In the past, such devices have connected to network resources utilizing U.S. government-managed wired or wireless access points on government-controlled campuses. The 5G vision instead entails millions of devices accessing network resources remotely via cellular connections, likely provided through a blend of government and carrier-owned networks. Whose job is it to determine which of these devices are legitimate and do not pose a threat to either the carrier or the agency IT infrastructure they access? Who is responsible for monitoring devices while connected to ensure they don't change their state – in other words, present themselves as legitimate, secure devices, but once admitted to the network proceed to engage in hacking or espionage activities? And ultimately, how should this diverse landscape of devices and connectivity be prioritized and segmented according to roles and criticality, so that the most sensitive and mission-critical functions are identified and protected? In a 5G future, government network security teams risk losing visibility and control of devices accessing their federal networks through carriers' 5G towers.

Fortunately, most agencies have laid down an important foundation enabling them to overcome some of the challenges of securing their networks as 5G adoption increases. Two government-wide cybersecurity programs -- the civilian agency-focused Continuous Diagnostics and Mitigation (CDM) program and the DOD's Comply to Connect (C2C) program -- are examples of dynamic frameworks and integrated capabilities designed to ensure all devices are detected and classified as they connect to the network, and are inspected continuously for cybersecurity risks, including patch and configuration status, banned hardware and software, behavioral anomalies and a host of other attributes.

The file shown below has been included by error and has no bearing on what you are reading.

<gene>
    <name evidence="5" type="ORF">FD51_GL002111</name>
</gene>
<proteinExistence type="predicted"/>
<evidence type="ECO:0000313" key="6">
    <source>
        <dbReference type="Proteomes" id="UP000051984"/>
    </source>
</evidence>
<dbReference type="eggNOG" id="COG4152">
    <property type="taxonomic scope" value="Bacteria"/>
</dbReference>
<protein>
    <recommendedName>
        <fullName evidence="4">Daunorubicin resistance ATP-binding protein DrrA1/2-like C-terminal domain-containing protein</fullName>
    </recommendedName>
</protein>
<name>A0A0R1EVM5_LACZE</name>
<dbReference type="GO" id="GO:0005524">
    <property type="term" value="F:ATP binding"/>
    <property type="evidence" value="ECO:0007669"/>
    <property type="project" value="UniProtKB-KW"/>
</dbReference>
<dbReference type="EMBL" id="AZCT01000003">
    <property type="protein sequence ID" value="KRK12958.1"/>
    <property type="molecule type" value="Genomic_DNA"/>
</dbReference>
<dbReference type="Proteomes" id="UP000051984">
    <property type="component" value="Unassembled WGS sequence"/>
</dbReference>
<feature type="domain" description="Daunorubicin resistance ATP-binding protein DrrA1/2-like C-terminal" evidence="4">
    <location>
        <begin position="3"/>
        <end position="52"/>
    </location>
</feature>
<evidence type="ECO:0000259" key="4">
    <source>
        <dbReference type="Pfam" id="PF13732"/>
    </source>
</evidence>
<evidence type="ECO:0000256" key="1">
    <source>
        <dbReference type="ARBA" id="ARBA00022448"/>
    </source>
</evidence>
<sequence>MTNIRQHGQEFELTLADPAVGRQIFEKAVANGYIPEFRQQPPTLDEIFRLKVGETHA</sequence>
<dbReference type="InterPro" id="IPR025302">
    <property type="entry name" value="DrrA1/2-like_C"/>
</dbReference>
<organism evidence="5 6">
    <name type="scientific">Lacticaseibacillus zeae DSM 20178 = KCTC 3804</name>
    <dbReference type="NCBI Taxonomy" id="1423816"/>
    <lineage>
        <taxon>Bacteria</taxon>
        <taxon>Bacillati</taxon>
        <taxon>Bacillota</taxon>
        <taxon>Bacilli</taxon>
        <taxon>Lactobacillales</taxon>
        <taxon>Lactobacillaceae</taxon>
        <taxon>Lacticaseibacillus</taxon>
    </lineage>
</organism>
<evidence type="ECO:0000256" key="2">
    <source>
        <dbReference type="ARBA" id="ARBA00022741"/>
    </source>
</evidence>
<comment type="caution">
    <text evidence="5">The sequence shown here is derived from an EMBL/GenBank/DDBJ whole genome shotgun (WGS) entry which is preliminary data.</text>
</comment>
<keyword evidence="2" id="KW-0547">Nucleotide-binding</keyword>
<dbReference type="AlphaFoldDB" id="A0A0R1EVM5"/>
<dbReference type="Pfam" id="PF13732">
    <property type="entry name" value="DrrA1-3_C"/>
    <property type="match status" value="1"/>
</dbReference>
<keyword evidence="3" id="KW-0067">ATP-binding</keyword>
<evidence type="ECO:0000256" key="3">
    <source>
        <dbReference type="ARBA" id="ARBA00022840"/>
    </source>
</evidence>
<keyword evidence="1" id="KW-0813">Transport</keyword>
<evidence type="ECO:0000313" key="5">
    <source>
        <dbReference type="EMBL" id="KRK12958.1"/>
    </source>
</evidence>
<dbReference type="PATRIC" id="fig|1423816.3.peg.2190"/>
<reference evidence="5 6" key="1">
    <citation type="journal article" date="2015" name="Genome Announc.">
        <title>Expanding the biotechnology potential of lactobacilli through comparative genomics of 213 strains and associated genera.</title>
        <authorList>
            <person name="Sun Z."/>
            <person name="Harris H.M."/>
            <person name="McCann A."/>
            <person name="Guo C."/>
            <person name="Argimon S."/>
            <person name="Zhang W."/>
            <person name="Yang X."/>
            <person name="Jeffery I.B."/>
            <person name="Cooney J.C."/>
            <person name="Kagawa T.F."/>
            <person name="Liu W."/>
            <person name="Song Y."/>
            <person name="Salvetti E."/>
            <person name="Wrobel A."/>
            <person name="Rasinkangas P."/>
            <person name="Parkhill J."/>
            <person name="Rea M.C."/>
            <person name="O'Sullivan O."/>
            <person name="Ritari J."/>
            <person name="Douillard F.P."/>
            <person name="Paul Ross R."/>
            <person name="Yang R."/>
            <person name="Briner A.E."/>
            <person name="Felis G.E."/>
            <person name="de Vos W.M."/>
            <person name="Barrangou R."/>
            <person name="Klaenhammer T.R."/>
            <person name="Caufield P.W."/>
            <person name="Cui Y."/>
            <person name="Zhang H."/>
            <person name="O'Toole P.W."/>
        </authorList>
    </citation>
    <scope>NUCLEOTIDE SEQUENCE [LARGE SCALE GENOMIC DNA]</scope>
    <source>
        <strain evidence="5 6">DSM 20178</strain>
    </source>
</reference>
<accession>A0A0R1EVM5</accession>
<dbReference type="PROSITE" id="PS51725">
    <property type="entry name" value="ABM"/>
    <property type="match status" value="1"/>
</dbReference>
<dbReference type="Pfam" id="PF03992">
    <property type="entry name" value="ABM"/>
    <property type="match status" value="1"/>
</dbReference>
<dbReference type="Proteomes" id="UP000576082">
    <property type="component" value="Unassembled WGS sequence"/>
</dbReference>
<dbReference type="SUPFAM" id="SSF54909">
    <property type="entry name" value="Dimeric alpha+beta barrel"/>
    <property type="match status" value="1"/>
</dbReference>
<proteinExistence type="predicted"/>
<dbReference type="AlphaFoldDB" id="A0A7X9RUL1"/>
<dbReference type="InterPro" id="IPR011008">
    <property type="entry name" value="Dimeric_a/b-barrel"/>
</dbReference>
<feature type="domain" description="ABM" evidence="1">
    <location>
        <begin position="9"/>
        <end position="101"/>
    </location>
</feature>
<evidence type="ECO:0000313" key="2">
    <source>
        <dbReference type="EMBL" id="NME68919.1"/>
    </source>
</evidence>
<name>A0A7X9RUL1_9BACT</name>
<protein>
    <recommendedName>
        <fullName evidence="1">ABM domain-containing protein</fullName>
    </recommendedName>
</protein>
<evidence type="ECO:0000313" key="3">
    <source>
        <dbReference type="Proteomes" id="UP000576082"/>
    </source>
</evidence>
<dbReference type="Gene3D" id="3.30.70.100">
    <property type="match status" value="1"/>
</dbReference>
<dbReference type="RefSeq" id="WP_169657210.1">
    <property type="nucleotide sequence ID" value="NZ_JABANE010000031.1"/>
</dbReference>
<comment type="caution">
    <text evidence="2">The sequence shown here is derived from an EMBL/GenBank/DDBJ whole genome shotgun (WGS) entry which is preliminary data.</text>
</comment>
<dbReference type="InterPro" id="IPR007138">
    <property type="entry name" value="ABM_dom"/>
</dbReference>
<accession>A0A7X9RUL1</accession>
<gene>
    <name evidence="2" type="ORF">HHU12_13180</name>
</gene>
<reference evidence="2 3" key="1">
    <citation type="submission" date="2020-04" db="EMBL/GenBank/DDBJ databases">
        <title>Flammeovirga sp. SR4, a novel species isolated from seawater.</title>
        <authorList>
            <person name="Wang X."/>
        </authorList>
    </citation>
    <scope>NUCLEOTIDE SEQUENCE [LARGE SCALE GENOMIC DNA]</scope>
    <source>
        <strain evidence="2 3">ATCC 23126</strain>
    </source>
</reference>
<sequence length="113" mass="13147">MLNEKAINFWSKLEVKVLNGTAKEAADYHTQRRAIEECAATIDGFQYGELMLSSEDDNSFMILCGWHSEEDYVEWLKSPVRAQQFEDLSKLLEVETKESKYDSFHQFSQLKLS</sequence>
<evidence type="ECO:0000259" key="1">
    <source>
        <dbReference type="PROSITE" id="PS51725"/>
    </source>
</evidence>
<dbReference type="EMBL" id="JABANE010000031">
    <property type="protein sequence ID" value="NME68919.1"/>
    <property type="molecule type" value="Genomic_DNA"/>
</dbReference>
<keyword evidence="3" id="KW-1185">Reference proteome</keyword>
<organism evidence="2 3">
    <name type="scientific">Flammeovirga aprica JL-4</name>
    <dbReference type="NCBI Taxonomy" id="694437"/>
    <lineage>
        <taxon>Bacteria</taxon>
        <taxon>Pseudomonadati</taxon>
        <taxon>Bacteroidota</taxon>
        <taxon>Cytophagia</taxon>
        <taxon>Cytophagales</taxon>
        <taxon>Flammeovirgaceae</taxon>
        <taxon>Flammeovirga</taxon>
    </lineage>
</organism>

Agencies that have mature instantiations of either the CDM or C2C programs will have the same level of insight into devices connecting via carrier-owned 5G networks as they do for those connecting within a campus, cloud or data center network, and will be able to enforce the same security and network access policies. Not insignificantly, the remote working trend that has become necessary during the COVID-19 pandemic has provided federal agencies some lessons in applying their CDM and C2C tools to devices that are connecting through Internet Service Provider networks in employees' homes – in some rare cases on devices that are not owned or managed by the federal government. While telework architectures are still in need of improvement, a productive outcome of the COVID-19 crisis is that it has afforded federal agencies, in particular the DOD, an opportunity to apply "zero trust" strategies even as the concept of the network "perimeter" has been completely shattered.

We are still in the early days of 5G and the full benefits for federal agencies have yet to be realized. The operationalization of 5G will mean many millions more devices connecting to government systems. These devices support services vastly improving citizens' security and safety and allowing government services to be delivered more effectively. However, allowing all of these devices to connect to government systems without a robust capability for finding, profiling and monitoring them would jeopardize not only agencies' existing networks, but the very missions 5G equipment is deployed to support.

Agencies' existing network and cybersecurity investments will help navigate the 5G future, but discussions about how to adapt these investments, and reorient them where necessary, must happen now. Knowing what devices are connecting to your networks, what their cyber posture is and how they behave will remain the first and most critical component of effective cyber risk mitigation. The C2C and CDM programs are good examples of how this visibility-first approach enables more effective security and ensured agencies' mission-readiness. Securing 5G-enabled networks through this foundation reduces national security risk and enhances government agencies' ability to continue serving missions.